We are at a parking spot in Seewis, Prättigau in Switzerland. It’s a cold and early morning in January 2016. The sun still had to rise above the mountains.
December had been terrible snow wise. The Alps suffered under the lack of a proper snow base for weeks. But now, at end of January, we could finally go on a proper ski tour. My first one.
As a former ski instructor I’d spent my hours in the backcountry, but a proper tour was a different story. Today’s ‘guide’: Ruedi, the father of my girlfriend, grew up in this area and knows every tree and rock on the mountain. Today’s tour would bring us up to the Vilan, a peak overlooking the Rheintal in Graubünden.
We did a last safety check before we left. We decided to pick the slightly longer ascent, to avoid a riskier part. Last spring a group of experienced skiers ended up in a tragic accident near the top when an avalanche came down. Even though the snow pack should be stable, Ruedi didn’t want to risk anything nor get in an argument with his wife afterwards.
What Ruedi forgot to tell me was that he would take me on a tour with 1424 meters of altitude difference. For trained and skilled ski tourers, that’s quite a doable and enjoyable trip. For someone that knew he spent too much time in the office the months before and with a complete lack of ascending skills, it was a bit more challenging. Anyhow, it would show Ruedi very well what kind of meat his daughter picked out.
The first hour was great. The snow as still quite hard, the sky was clear, the sun slowly popped up behind the mountains. Not having the perfect outfit for a ski tour, I slightly started to sweat as soon as the intensity of the sun and my breathing got a bit stronger. But besides the sweat dripping off my back I immediately knew this was what I wanted to do more often. The panorama was magnificent. We were basically alone.
After a good ninety minutes and about half-way up the ascent, we sat down for a little tea break. Met some other locals. Had the usual ‘it’s such a great morning’-chat. Quickly ate some chocolate and an energy bar and then continued the climb.
Another hour of pure joy passed by. The peak was in sight, but my energy levels were also slowly dropping. Just another 45 minutes should do, Ruedi confirmed. Best not to stop and to stay in the rhythm. Of course.
The big problem of fading energy levels is that the lack of technique can no longer easily be compensated by brutal force; the typical guy thing to do. We were approaching an icy and technical section. The wind was picking up, but I was still sweating like crazy.
Just continue, I told myself. Just another 45 minutes. Well, if you stay on your feet. I was at my first ‘Bogen Treten’ part of the climb; the 180 degree turns you do while climbing. Looks kind of simple. On the flat. No one told me it would be more difficult on a steep part, icy as hell, with tired legs. Anyway, just continue. No problem. We’ll take care of this.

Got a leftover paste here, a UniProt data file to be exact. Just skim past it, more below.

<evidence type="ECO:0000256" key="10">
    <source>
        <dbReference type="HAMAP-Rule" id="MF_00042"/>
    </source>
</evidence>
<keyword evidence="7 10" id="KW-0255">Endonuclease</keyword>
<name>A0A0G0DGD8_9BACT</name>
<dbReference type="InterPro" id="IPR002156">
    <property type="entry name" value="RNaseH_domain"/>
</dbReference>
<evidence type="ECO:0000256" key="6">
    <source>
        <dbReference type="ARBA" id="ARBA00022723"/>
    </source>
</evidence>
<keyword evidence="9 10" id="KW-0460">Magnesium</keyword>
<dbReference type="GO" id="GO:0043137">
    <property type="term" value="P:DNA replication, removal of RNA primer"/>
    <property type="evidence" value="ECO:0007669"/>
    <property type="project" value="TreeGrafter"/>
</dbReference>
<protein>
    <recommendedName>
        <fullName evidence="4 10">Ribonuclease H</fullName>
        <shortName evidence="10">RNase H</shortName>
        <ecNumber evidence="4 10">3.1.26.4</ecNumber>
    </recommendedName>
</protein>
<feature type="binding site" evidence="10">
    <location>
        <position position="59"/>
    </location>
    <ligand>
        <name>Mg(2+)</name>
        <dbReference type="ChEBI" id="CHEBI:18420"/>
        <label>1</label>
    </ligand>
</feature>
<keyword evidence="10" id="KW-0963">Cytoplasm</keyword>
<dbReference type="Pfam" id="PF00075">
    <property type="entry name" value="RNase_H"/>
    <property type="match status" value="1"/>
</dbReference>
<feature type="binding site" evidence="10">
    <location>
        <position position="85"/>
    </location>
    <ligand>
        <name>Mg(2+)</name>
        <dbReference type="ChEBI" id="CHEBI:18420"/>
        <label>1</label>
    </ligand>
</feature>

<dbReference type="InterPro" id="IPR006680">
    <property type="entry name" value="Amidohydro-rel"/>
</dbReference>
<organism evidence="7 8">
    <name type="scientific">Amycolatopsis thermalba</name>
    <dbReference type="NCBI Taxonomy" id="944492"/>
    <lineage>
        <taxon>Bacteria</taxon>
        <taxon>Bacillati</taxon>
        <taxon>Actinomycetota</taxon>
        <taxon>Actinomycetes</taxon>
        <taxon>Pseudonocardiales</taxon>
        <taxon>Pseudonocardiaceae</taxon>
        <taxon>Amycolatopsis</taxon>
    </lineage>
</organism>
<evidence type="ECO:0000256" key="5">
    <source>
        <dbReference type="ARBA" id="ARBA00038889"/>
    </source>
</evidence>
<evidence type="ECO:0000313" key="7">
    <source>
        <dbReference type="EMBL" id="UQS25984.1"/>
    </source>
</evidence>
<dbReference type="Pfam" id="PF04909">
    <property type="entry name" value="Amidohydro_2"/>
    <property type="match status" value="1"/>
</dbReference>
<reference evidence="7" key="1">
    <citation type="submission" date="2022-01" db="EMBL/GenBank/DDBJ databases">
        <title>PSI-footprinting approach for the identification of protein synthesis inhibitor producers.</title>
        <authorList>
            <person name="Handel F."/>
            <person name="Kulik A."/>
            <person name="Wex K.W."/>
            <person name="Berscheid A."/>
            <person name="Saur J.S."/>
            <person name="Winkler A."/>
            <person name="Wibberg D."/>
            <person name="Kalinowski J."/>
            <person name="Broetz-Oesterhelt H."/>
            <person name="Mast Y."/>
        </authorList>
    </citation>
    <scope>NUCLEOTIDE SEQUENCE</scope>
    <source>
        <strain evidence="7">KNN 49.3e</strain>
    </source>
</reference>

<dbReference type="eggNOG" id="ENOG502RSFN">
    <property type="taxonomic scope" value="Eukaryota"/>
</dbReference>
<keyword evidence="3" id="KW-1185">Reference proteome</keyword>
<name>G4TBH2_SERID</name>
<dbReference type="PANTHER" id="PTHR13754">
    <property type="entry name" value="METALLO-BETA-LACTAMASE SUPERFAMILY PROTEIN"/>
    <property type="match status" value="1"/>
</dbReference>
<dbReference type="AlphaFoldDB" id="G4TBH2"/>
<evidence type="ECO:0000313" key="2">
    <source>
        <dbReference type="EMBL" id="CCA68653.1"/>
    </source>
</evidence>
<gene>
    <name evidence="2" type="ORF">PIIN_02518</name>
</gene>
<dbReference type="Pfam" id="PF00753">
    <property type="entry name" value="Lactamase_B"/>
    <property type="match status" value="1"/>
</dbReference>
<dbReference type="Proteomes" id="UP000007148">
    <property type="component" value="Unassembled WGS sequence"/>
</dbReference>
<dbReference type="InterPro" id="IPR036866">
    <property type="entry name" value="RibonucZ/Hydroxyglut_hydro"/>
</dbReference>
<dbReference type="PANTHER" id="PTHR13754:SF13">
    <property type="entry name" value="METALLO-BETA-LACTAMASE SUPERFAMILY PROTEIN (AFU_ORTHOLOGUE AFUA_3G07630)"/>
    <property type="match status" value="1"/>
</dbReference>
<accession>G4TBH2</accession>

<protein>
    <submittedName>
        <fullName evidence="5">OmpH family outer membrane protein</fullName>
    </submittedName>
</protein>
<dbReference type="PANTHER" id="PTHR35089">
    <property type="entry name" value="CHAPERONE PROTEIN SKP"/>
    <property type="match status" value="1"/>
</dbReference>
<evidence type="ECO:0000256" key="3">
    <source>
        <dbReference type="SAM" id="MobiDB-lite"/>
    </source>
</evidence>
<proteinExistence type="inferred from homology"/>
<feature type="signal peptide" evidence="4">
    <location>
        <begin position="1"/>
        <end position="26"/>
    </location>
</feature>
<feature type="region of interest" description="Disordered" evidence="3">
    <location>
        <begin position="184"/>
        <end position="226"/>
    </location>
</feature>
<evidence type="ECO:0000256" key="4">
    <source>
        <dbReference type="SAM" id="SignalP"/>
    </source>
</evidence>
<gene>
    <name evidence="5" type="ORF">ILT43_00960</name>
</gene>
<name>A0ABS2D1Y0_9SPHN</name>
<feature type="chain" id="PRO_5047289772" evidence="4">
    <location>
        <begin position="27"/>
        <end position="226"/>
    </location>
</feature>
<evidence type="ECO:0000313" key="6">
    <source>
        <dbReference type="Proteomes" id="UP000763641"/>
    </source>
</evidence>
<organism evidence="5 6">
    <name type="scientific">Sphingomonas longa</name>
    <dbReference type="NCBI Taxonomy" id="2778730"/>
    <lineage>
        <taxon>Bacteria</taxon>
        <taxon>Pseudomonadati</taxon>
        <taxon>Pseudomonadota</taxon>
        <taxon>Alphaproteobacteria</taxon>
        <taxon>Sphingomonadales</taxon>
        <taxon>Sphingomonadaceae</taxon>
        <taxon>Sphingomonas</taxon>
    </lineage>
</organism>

The technical execution of the first turn was far below par, but who cares, I made it. Slightly more confident I approached the second turn while noticing the gap between me and Ruedi that all of a sudden grew like crazy. I approached the second turn, made the ski flip and then realized I did not have a proper grip on my other ski. So, I lost my stability, fell down awkwardly and was now trying to get back up.
Getting back up was tiring. The last energy was now starting to slip away. From a distance, Ruedi asked if everything was okay. While putting on the best smile I had, I said there was no problem at all. Just a lack of technique. So I continued. Feeling the instability in my legs with every step. The wind didn’t drop. The snow pack felt like a slippery ice field.
The following twenty minutes were a real pain. As I was struggling to stay on my feet, the peak felt further away with every step I took. In the meanwhile, Ruedi quickly stopped to take a sip of tea and wait for me. He politely asked if I was okay and still wanted to continue.
Realizing how I must look by now I should have seen this question coming. My face was wet from sweat and my legs were shaking. Being too proud to admit that my stamina wasn’t the best ever, I started to blame my – way too warm – outerwear for my terrible performance.
I promised to make it to the top and that I would go to a shop to buy new stuff as soon as we were back in the valley. By now Ruedi must have started to ask himself what on earth his daughter was seeing in me. A guy that can’t even make it to the top of a mountain he himself has climbed more times than he can remember.
The little break allowed me to get some energy back into my legs and with a renewed confidence I started the last part of the ascent to the top. Ruedi adjusted his pace and we slowly but steadily moved towards the top of the Vilan.
It’s funny to notice how quickly the pain of the climb leaves and your energy levels return as soon as you are on the top, enjoying the breathtaking views. This was my first ski tour. It was a good lesson. I was determined to go soon again. And I knew one thing for sure; I had to buy proper outerwear. Well, and maybe work a bit on my technique. And stamina.
But first, let’s enjoy the view. Eat a sandwich and get ready for the ultimate reward. Just a bit below the top, there was a perfect snow field, with hardly any lines. The snow was still soft like powder, untouched by the wind and the beams of the sun.
It only took two turns into the powder to realize that I was hooked. The tired feeling was gone, it felt like ages ago. The only thing that counted was the smile on my face, earned by hiking up and riding down.
The same afternoon I visited a local ski shop. I came back to reality. Realizing that a proper set of outerwear would set me back 2000 USD. It was at that moment when an idea struck me.
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